The agency dragged its feet again, prompting Western Watersheds Project et al to provide a legal reminder, again, of its court ordered obligation to the bunny …

Unfortunately, just earlier this week Pygmy rabbits were denied Endangered Species Act protections by U.S. Fish and Wildlife Service – Laura Zuckerman, Reuters

“We find there has been some loss and degradation of pygmy rabbit habitat range-wide, but not to the magnitude that constitutes a significant threat to the species,” Bob Williams, supervisor of the U.S. Fish and Wildlife Service in Nevada, said in a statement.

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Wilderness Values Protected on the Pashimeroi River Watershed

Western Watersheds Project wins a great legal victory for wilderness and endangered fish.

~ Jon Marvel
Jon Marvel
Friends,

On July 30th, 2010 Idaho Chief District Judge B. Lynn Winmill issued an Order in Western Watersheds Project‘s favor overturning a Bureau of Land Management decision to build fencing within the Burnt Creek Wilderness Study Area (WSA) on the Burnt Creek Allotment in central Idaho’s Pahsimeroi River Watershed. Read the rest of this entry »

Grousing at windmills

Vodpod videos no longer available.
Grousing at windmills | Need to Know | PBS

Perils of Collaboration/Collaboration in Peril ?

Two Contrasting Perspectives on the Collaborative Conservation Model

George Wuerthner continues his thoughtful critique of the collaborative process by illustrating a stark distinction between the act of “collaboration” and the art of “negotiation”:

Perils of Collaboration – George Wuerthner, Counterpunch

Rocky Barker gives voice to the pro-collaborative perspective, suggesting if collaboratives aren’t nourished with passage – their failure may end up fanning the flames of more principled/anti-establishment voices:

Other collaborative processes threatened if Simpson’s bill goes down – Rocky Barker, Letters from the West – Idaho Statesman

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Further evidence of Sixth Great Extinction

Species are vanishing quicker than at any point in the last 65 million years

We often speak of endangered/imperiled species in a relatively local context, in terms of wildlife that we might take for granted or might find nearby,  here that often means the western U.S. of A.  But every once in awhile it helps to learn more about our local situation by considering it within the context of a broader, more generalized perspective.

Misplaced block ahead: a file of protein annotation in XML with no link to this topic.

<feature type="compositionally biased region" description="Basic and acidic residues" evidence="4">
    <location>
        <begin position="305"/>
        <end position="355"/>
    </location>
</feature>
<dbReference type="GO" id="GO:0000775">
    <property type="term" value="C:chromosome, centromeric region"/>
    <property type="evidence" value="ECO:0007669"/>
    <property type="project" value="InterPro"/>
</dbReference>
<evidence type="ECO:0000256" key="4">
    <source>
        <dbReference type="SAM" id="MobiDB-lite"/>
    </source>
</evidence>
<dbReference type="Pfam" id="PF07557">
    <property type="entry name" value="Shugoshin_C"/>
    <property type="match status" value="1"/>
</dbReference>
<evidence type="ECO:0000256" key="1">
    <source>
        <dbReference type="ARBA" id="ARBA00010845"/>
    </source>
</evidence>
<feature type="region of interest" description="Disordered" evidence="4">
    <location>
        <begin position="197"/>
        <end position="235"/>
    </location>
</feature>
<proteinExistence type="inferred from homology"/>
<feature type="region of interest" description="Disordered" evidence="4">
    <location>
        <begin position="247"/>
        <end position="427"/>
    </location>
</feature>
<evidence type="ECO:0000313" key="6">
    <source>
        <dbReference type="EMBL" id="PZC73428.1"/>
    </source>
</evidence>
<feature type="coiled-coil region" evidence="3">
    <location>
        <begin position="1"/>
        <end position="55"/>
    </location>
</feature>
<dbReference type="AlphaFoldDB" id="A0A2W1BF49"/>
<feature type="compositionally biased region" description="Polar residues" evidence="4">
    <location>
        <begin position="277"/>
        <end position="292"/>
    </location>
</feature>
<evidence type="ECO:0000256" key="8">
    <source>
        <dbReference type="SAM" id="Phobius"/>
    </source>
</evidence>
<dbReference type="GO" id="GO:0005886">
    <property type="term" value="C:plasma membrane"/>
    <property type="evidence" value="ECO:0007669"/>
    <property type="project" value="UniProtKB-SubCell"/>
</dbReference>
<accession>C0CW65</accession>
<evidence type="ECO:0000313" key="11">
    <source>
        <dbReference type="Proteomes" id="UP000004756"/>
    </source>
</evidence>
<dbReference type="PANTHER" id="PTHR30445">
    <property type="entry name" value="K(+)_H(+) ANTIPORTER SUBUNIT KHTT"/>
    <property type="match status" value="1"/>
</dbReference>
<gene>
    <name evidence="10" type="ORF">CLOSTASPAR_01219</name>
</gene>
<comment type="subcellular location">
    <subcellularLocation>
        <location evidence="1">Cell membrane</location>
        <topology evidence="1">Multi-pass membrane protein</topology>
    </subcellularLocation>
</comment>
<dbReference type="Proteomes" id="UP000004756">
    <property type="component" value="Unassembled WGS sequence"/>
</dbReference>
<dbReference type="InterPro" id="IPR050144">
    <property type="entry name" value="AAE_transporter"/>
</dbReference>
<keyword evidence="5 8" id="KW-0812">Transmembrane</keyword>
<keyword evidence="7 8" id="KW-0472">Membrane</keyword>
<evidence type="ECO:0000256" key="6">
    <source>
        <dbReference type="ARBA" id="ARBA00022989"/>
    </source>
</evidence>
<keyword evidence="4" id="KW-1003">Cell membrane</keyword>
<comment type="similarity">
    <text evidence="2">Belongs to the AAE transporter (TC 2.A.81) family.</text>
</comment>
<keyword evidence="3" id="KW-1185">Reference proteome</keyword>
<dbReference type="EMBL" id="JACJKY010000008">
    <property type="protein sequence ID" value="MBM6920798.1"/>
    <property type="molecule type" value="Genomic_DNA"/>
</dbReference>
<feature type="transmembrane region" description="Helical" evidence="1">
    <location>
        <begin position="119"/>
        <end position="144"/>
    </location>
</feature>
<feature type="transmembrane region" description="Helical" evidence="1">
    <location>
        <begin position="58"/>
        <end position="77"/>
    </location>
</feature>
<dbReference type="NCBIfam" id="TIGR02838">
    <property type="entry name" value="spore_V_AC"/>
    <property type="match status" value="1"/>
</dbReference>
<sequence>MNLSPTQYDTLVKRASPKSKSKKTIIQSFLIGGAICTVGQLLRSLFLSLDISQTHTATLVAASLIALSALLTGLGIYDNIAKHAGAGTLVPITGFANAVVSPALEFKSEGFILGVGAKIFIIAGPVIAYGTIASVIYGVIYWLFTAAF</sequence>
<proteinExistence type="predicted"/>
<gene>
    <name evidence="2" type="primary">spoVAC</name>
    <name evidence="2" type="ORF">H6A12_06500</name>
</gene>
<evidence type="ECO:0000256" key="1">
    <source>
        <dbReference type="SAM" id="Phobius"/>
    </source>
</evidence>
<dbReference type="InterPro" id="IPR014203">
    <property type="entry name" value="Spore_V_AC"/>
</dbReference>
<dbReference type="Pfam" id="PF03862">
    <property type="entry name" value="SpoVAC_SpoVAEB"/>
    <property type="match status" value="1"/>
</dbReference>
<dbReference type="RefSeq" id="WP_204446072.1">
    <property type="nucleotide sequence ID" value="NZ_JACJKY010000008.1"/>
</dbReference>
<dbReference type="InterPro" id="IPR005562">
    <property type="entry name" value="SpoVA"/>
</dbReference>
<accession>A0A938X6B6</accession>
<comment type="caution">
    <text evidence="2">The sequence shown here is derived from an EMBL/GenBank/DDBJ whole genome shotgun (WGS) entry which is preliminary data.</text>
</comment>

Globally, species are going extinct at such a rapid pace that many are suggesting that humanity is prompting the Sixth Great Extinction on Earth.

It says a lot about our time and our collective impact/influence.  To me, it also suggests a fundamental urgency with which each of us has a moral obligation to become more aware of and act to preserve the plantlife and wildlife, our local communities of life, that contribute to our unique standard of living in so many ways.

End of Alaotra grebe is further evidence of Sixth Great Extinction – Michael MCcarthy – The Independent

Earth’s Five Great Extinctions

65 million years ago (mya) Cretaceous-Tertiary (K-T extinction). Did for the dinosaurs. May have been caused by a meteorite hitting what is now Yucatan, Mexico; 75 per cent of species disappeared.

205 mya Triassic-Jurassic extinction. Did away with competition for the dinosaurs.

251 mya Permian-Triassic (the worst of all). Known as “The Great Dying.” About 96 per cent of marine species and 70 per cent of land species disappeared.

360-375 mya Late Devonian. A prolonged series of extinctions which may have lasted 20 million years.

440-450 mya Ordovidician-Silurian. Two linked events which are considered together to have been the second worst extinction in the list.